Lapstone Zig Zag, Glenbrook

#6 of 6 in Things to do in Glenbrook
The Lapstone Zig Zag was a zig zag railway built near Lapstone on the Great Western Railway of New South Wales in Australia between 1863 and 1865, to overcome an otherwise insurmountable climb up the eastern side of the Blue Mountains. The ruling grade was already very steep at 1 in 33 (3%). Another of the early plans had been to build the whole line across the Blue Mountains on a completely different route through the Grose Valley with a 3 km long tunnel, but this was beyond the resources of the colony of New South Wales at the time. The track included a now abandoned station called Lucasville which was built for the Minister for Mines, John Lucas who had a holiday home nearby.HistoryNineteenth centuryThe rail route across the mountains extended as far as Wentworth Falls (then called "Weatherboard") by 1867 but the Lapstone Zig Zag, which included Lucasville station, soon ran into problems: the length of the top points and bottom points limited the length of trains and the single track meant that trains travelling in opposite directions had to stop at crossing points. The first crossing point after Lapstone Zig Zag was at Wascoe's Siding at what is now Glenbrook. The single track would contribute to a fatal accident at Emu Plains in 1878 where eastbound and westbound goods trains collided. A deviation including a tunnel was built around 1890 to replace the zig zag, but it too experienced problems as it was built at the same too steep a grade causing the locomotives to slip, and smoke became a problem for uphill trains. The building of the tunnel is the subject of Arthur Streeton's famous painting Fire's On.
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Lapstone Zig Zag Reviews
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  • The historical stone bridge would be of interest to civil engineers and others interested in historical structures. The trail is close to two highways and a railway corridor so it is noisy. Litter fro...  more »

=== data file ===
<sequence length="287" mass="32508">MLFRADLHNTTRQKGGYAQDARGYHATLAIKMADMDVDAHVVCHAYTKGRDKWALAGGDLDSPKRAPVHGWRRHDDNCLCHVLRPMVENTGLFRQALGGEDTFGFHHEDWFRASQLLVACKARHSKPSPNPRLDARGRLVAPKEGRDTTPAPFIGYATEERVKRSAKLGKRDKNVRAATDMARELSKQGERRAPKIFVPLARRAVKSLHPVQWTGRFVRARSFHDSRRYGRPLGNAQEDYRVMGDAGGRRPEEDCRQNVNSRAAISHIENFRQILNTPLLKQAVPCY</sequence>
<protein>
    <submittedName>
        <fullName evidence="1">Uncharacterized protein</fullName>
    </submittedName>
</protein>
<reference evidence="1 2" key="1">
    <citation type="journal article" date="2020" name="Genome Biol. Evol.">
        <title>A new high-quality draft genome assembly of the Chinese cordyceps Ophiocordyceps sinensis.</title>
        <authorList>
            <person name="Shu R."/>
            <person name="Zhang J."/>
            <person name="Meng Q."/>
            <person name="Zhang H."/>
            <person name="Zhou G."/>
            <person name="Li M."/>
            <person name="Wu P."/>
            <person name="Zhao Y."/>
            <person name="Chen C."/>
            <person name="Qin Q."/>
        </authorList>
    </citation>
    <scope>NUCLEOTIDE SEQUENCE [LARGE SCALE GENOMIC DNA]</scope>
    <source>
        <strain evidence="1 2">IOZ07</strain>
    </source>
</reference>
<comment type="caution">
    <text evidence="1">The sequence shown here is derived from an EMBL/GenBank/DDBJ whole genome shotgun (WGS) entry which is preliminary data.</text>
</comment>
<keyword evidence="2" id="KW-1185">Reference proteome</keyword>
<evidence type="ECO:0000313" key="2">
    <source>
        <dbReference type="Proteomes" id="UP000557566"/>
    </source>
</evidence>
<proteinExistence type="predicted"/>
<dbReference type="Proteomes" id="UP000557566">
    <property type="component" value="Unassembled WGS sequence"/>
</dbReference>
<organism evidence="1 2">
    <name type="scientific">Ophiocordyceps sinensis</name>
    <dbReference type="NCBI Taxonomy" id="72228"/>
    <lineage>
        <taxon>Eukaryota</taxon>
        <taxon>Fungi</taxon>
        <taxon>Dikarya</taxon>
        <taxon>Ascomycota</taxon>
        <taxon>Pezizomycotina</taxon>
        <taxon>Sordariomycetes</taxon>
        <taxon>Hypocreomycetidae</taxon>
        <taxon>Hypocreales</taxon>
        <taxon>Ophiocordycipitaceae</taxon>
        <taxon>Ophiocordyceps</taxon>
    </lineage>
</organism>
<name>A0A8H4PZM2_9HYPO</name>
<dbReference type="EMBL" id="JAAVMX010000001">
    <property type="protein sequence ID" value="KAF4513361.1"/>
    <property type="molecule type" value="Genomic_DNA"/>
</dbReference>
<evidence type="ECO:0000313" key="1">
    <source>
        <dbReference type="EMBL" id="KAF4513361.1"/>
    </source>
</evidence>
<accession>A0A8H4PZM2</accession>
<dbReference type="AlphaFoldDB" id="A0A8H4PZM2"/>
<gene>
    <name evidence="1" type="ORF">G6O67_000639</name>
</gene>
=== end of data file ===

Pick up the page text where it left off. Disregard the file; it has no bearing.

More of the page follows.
• We wanted to go for a hike at the Knapsack reserve. It was hot, but we were determined. We met but one person. We thought we would see some animals. We ended at the Knapsack Bridge. we explores it qui...  more »
  • This is a nice walk with a bit of history thrown in. Park up at the end of knapsack street then walk down the old cutting. You can still see where they drilled down and put in the dynamite. Then through the old station and down the zig zag stairs to get to the viaduct. The oldest stone bridge in mainland Australia. You can see where they widened the bridge to turn it from a rail bridge into a road bridge. After that, have a nice walk down the path and maybe a picnic under a tree and finally walk back to the car. We did it with 3 small kids in about 2 hours.
  • Starting at the end of Knapsack Street (limited parking) you’ll explore along a small section of the old Lapstone Zig Zag railway, the walk takes you along the old rail line, this section is an easy level walk, passing through sandstone cuttings and the old train station until you reach the end and view to the Knapsack Viaduct (Sandstone Bridge). You can continue on down into the valley, onto the bridge and beyond however there are steep stairs involved. Better signage throughout is needed as there are a few offshoot tracks that don’t indicate clearly where you’ll end up. At the time I went through there were several notices about water quality, only a real concern for dog walkers.

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